In a significant blow to the Pakistan Tehreek-e-Insaf (PTI) and its chairman, Imran Khan, party leaders from the Khyber Pakhtunkhwa (KP) chapter are reportedly forming a new political party, according to credible sources. The new party, spearheaded by former defense minister and KP chief minister Pervez Khattak, has finalized its manifesto and flag. The party is considering three potential names: Pakistan Tehreek-e-Insaf Parliamentarians, Tehreek-e-Insaf Pakistan, and Muttahidda Tehreek-e-Insaf Pakistan.
Khattak, who previously held the position of PTI KP president, resigned after the events of May 9, and he was later sacked by the party for failing to respond to a show cause notice. Now, Khattak is set to announce the new party at a press conference following a meeting of PTI leaders and former members of national and provincial assemblies in Peshawar.
Despite receiving offers from the Pakistan Muslim League-Nawaz (PML-N) and the Pakistan Peoples Party (PPP) to join their respective parties, Khattak has decided to establish his own political party. He has conducted consultations with PTI leaders and “electable” from other parties, and it is expected that over 50 former MNAs (Members of the National Assembly) and MPAs (Members of the Provincial Assembly) will join the new party.
Sources also revealed that general elections are anticipated to be held in 2024. Allegedly, cases will be registered against former Prime Minister Imran Khan under the Army Act, and ongoing cases related to Toshakhana and Al-Qadir University Trust will be pursued by the Election Commission of Pakistan and the National Accountability Bureau, respectively.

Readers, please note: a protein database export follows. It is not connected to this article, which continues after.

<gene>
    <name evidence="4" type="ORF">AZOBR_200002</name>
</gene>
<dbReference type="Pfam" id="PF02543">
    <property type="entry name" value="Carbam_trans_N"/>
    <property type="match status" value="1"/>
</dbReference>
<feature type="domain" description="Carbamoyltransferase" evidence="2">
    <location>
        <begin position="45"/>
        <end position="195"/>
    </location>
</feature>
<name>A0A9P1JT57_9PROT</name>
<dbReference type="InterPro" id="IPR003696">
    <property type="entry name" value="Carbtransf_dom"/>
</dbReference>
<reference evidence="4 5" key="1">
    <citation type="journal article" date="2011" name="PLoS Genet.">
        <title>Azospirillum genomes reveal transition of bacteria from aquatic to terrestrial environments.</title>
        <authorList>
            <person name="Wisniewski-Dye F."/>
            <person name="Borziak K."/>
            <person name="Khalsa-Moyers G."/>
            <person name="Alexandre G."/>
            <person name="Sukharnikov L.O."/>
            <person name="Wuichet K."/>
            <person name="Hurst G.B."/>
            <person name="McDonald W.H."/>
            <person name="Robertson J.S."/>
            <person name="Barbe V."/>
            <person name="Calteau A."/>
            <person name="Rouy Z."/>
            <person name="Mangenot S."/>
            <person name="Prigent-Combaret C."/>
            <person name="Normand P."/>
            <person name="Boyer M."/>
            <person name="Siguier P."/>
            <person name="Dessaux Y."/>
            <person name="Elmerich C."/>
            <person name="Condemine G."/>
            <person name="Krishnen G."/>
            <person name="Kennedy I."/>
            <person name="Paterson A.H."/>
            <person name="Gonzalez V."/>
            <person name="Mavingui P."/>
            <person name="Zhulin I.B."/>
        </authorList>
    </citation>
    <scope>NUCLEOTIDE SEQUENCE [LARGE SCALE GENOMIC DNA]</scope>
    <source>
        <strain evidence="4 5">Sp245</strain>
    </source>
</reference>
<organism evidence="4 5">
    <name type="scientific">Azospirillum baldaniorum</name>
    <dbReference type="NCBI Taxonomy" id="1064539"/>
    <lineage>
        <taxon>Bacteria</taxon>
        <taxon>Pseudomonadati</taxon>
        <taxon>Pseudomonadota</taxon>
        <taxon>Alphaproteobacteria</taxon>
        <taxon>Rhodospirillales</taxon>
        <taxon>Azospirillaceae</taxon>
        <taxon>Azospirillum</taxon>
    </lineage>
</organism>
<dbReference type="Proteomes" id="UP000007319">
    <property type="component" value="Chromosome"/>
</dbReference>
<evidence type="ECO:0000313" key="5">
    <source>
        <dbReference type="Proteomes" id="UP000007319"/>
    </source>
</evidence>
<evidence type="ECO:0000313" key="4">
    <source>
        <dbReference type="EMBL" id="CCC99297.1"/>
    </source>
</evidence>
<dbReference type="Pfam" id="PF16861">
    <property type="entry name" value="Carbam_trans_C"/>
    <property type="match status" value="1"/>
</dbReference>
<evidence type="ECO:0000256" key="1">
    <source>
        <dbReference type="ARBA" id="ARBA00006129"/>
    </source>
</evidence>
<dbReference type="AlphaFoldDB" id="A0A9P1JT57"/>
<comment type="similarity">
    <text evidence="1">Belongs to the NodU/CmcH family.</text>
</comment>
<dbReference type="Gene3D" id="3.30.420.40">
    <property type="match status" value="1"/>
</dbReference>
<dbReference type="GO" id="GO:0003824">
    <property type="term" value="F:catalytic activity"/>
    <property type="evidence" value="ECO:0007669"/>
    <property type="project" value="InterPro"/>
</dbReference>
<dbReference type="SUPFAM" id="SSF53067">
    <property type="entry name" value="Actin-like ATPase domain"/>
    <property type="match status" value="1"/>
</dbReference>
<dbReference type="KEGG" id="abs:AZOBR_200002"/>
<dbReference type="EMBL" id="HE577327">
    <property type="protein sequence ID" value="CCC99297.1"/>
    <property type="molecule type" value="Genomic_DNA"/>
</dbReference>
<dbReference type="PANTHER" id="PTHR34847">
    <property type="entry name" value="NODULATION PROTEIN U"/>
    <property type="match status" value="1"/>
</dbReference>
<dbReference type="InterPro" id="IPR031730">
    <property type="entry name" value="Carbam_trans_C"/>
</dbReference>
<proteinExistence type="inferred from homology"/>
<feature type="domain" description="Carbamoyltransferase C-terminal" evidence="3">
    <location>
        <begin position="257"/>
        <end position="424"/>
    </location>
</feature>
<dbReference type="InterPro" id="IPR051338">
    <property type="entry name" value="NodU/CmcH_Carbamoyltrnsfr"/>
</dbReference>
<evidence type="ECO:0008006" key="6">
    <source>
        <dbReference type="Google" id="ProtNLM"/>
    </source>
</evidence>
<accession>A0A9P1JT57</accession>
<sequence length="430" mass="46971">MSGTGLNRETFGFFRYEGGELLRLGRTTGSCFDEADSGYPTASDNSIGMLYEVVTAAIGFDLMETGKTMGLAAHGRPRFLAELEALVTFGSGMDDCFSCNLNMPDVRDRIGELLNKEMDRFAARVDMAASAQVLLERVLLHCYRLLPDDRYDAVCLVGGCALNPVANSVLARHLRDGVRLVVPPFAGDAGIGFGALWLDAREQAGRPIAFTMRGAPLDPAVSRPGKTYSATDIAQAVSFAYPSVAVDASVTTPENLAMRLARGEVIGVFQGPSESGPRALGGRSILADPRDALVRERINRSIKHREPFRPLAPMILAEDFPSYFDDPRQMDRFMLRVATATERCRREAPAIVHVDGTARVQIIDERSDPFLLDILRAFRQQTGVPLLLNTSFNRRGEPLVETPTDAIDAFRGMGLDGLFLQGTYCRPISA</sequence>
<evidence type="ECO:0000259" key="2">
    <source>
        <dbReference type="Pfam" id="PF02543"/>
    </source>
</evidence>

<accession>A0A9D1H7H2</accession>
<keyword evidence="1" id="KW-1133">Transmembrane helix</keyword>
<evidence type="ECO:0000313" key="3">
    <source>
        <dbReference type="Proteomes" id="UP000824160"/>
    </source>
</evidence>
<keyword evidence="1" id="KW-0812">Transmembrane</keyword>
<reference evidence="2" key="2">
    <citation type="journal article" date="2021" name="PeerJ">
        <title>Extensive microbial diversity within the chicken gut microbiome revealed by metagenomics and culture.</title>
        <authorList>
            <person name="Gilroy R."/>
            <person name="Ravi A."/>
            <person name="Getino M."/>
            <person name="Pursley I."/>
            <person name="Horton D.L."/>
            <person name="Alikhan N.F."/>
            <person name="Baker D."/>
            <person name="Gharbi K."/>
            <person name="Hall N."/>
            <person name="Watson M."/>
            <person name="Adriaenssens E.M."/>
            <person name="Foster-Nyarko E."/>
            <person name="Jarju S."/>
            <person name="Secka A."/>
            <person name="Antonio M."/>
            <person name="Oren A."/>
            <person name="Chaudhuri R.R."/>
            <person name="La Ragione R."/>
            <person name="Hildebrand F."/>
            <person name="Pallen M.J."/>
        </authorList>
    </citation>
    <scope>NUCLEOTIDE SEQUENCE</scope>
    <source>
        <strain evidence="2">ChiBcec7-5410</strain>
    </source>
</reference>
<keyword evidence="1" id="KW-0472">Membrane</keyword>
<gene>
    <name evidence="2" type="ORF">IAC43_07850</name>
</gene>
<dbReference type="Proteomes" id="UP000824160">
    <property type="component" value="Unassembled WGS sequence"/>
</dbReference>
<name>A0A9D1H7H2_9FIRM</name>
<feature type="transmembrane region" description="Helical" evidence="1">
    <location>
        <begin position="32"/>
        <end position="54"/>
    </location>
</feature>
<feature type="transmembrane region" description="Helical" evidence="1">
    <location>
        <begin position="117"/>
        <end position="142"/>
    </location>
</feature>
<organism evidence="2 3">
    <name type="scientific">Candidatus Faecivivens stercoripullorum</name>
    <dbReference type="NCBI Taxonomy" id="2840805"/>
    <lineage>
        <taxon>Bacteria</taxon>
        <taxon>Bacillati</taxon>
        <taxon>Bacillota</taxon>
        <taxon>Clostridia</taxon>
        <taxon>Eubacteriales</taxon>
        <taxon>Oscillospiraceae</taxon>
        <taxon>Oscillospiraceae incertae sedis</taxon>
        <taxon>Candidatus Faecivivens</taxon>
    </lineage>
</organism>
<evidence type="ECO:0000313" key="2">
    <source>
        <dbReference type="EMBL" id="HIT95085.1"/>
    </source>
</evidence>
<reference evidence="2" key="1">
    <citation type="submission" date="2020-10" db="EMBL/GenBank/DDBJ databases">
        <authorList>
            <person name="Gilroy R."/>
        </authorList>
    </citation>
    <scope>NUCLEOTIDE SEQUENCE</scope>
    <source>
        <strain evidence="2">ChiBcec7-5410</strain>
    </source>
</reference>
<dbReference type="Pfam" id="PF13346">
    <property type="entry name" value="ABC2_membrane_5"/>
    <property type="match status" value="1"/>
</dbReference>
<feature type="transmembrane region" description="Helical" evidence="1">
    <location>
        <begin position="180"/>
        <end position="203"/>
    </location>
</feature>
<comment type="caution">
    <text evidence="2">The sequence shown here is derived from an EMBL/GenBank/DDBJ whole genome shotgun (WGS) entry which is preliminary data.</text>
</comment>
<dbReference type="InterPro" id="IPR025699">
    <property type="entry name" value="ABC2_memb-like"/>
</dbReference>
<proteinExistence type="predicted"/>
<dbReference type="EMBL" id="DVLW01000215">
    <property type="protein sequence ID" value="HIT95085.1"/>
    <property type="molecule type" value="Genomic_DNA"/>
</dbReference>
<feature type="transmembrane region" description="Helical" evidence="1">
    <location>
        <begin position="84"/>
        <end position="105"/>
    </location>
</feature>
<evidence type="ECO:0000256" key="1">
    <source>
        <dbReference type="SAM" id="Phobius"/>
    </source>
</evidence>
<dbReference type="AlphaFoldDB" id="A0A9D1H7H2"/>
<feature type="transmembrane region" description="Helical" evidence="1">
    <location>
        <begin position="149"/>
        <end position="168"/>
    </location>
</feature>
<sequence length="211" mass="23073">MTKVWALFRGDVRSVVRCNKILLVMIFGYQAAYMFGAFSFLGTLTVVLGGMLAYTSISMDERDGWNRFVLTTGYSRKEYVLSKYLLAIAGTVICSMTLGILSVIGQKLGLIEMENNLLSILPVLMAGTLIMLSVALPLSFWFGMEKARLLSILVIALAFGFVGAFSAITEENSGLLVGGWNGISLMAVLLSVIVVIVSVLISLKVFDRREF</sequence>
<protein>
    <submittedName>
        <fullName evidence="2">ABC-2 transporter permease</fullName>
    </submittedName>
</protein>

In the midst of these developments, Jahangir Khan Tareen, Chief of Istehkam-e-Pakistan Party (IPP), clarified that leaders Aun Chaudhry and Nauman Langrial will continue to be part of the federal cabinet until the completion of the government’s tenure. Aun Chaudhry has denied rumors of his resignation and affirmed his commitment to serving as part of the prime minister’s team until the government’s term ends.
The IPP President, Aleem, announced the formation of groups in various sectors, including agriculture and industry, to devise new policies for the future of Pakistan. Emphasizing the need for urgent measures to address the declining annual growth rate, Aleem stressed the importance of introducing modern policies aligned with current requirements. The party will seek recommendations from agricultural and economic experts to include in its manifesto. The provision of employment opportunities will be a top priority as a stable economy is crucial for Pakistan’s standing in the international community.
The formation of a new political party led by Pervez Khattak marks a setback for the PTI. As the party faces internal challenges and potential legal consequences for its leadership, Khattak aims to establish an alternative political platform. With general elections on the horizon, Pakistan’s political landscape is set for further shifts and realignments.